International Journal of Developmental Disabilities, 1 February 2023; pp 53-65
Food selectivity affects up to 72% and 45% of individuals with and without disabilities, respectively, and there is a need for interventions that rely on positive, unrestrictive strategies. We evaluated an assessment and treatment package for food selectivity for young children with developmental disabilities that prioritized caregiver collaboration, client autonomy, and did not rely on restrictive procedures (e.g. escape extinction). The process involved: (a) collaborating with caregivers on the selection of foods and design of the children’s functional analyses; (b) indirectly and directly measuring food preferences prior to treatment; (c) evaluating the sensitivity of mealtime problem behavior to environmental variables through an interview-informed synthesized contingency analysis (IISCA); and (c) incorporating the assessment results into a progressive treatment process consisting of choice-making opportunities and differential reinforcement of successive approximations to consumption. Children also had the ability to opt in and out of treatment sessions. The treatment was effective in increasing consumption of nonpreferred foods and successfully extended to caregivers. Practical implications and directions for future research are discussed.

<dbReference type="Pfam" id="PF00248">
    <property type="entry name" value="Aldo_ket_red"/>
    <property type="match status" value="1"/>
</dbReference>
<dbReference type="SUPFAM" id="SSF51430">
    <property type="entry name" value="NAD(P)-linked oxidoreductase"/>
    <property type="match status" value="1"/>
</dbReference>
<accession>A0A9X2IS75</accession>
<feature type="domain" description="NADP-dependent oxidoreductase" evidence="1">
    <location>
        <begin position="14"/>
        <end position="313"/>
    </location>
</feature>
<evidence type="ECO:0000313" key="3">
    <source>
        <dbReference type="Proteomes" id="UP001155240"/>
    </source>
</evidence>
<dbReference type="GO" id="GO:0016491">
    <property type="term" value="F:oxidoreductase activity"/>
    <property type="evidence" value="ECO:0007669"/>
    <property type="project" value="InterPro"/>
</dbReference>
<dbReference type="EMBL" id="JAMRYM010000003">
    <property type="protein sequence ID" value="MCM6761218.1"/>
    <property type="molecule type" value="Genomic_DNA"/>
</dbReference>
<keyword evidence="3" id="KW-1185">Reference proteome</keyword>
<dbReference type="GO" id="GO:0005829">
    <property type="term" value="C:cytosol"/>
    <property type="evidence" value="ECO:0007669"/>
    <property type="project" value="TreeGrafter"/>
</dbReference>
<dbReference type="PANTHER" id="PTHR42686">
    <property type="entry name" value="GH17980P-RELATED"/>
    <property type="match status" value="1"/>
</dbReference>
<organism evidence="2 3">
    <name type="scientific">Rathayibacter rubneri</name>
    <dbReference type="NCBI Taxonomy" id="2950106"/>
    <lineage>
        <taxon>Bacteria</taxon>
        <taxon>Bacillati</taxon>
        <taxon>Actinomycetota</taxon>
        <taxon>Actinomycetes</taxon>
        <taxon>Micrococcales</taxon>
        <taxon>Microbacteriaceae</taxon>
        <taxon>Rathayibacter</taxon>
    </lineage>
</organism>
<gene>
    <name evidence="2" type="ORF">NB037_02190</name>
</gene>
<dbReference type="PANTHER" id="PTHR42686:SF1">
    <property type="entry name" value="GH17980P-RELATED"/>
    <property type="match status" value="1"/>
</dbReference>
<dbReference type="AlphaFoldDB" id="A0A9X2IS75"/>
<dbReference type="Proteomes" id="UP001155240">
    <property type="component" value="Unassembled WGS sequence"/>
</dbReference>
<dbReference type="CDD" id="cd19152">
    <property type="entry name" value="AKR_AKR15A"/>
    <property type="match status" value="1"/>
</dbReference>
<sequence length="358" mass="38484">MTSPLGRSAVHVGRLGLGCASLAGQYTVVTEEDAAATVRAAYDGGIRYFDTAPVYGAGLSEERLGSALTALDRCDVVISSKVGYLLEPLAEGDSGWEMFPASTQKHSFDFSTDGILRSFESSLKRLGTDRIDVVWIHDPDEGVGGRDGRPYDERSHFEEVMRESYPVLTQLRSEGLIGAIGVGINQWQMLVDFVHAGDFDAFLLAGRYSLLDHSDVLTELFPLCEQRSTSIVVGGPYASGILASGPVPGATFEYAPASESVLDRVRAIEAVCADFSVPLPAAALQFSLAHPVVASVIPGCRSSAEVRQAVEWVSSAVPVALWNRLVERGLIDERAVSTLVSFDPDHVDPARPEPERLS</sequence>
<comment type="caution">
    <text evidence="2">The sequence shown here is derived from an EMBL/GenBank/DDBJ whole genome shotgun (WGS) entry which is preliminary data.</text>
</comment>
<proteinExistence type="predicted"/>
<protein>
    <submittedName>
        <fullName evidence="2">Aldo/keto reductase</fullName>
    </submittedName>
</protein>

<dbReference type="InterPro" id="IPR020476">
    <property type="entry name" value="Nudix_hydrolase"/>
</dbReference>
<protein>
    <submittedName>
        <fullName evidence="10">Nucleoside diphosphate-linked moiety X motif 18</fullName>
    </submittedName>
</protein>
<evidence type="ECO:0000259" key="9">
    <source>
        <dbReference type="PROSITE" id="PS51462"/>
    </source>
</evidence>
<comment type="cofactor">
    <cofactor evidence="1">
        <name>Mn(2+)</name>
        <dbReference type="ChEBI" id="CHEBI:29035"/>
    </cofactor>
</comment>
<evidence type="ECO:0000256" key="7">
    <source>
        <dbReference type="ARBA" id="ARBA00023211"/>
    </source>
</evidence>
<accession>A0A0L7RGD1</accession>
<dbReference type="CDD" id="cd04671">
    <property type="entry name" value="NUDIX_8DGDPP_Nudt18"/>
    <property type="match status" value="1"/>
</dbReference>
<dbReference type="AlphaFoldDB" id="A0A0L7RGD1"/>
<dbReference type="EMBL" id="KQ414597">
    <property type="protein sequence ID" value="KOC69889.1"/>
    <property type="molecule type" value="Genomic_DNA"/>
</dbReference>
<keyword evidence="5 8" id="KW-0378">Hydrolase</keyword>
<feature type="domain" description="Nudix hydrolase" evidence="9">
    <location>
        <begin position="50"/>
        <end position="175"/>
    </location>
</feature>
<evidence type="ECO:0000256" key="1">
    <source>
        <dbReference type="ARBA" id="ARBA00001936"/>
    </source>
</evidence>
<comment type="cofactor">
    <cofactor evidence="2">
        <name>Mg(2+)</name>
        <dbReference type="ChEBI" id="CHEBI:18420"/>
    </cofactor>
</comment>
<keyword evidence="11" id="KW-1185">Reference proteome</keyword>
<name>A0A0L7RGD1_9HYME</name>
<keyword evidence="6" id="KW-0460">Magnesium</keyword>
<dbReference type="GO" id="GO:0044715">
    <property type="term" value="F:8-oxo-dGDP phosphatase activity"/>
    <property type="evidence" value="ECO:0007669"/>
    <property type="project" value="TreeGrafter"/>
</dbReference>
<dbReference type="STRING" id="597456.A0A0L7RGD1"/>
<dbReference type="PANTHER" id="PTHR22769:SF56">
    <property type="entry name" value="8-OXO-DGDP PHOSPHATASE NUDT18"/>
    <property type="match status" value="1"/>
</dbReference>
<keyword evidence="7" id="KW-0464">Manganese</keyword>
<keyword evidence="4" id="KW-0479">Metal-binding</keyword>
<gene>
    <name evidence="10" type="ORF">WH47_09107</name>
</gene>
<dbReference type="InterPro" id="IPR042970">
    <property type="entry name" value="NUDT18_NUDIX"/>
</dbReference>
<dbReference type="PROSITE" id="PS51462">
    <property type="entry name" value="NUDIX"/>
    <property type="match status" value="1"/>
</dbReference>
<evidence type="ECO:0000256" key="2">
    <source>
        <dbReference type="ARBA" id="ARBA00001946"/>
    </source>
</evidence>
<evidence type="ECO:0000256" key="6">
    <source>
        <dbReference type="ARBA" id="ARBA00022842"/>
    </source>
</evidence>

Adolescent Self-Consent for COVID-19 Vaccination: Views of Healthcare Workers and Their Adolescent Children on Vaccination Autonomy

Adolescent Self-Consent for COVID-19 Vaccination: Views of Healthcare Workers and Their Adolescent Children on Vaccination Autonomy
Original Article
Jeanne R. Delgado, Lisa N. Mansfield, Katia Bruxvoort, Mayra Macias, Joseph Grotts, Bruno Lewin, David Bronstein, Corrine Munoz-Plaza, Peter Szilagyi, John Chang, Kristen Choi
Journal of Adolescent Health, 10 February 2023
This study explored the perceptions of healthcare worker parents (physicians, nurses, and staff) and their adolescents (aged 12–17 years) on adolescent self-consent to COVID-19 vaccination by applying the concept of positive deviance of those already vaccinated against COVID-19.
We used a qualitative descriptive design to conduct individual, semi-structured interviews with COVID-19–vaccinated healthcare workers in Southern California and their vaccinated adolescent children. Separate interviews were conducted with parents and adolescents from November to December 2021 using digital phone conferencing software. All interviews were recorded and transcribed. Thematic and constant comparative analysis techniques were used to identify relevant themes and subthemes.
Twenty one healthcare workers (9 nurses, one nurse practitioner, one technologist, and 10 physicians) and their adolescents (N = 17) participated. Three overarching themes were identified to describe participants’ perspectives about adolescent self-consent for COVID-19 vaccination: (1) Family values and practices around adolescent vaccination; (2) Differences in parent and adolescent support for vaccine self-consent laws; and (3) Parent and adolescent uncertainty on readiness for vaccine self-consent laws. Adolescents largely supported self-consent while parents supported the policy if they would be able to have a discussion with their adolescent prior to the decision.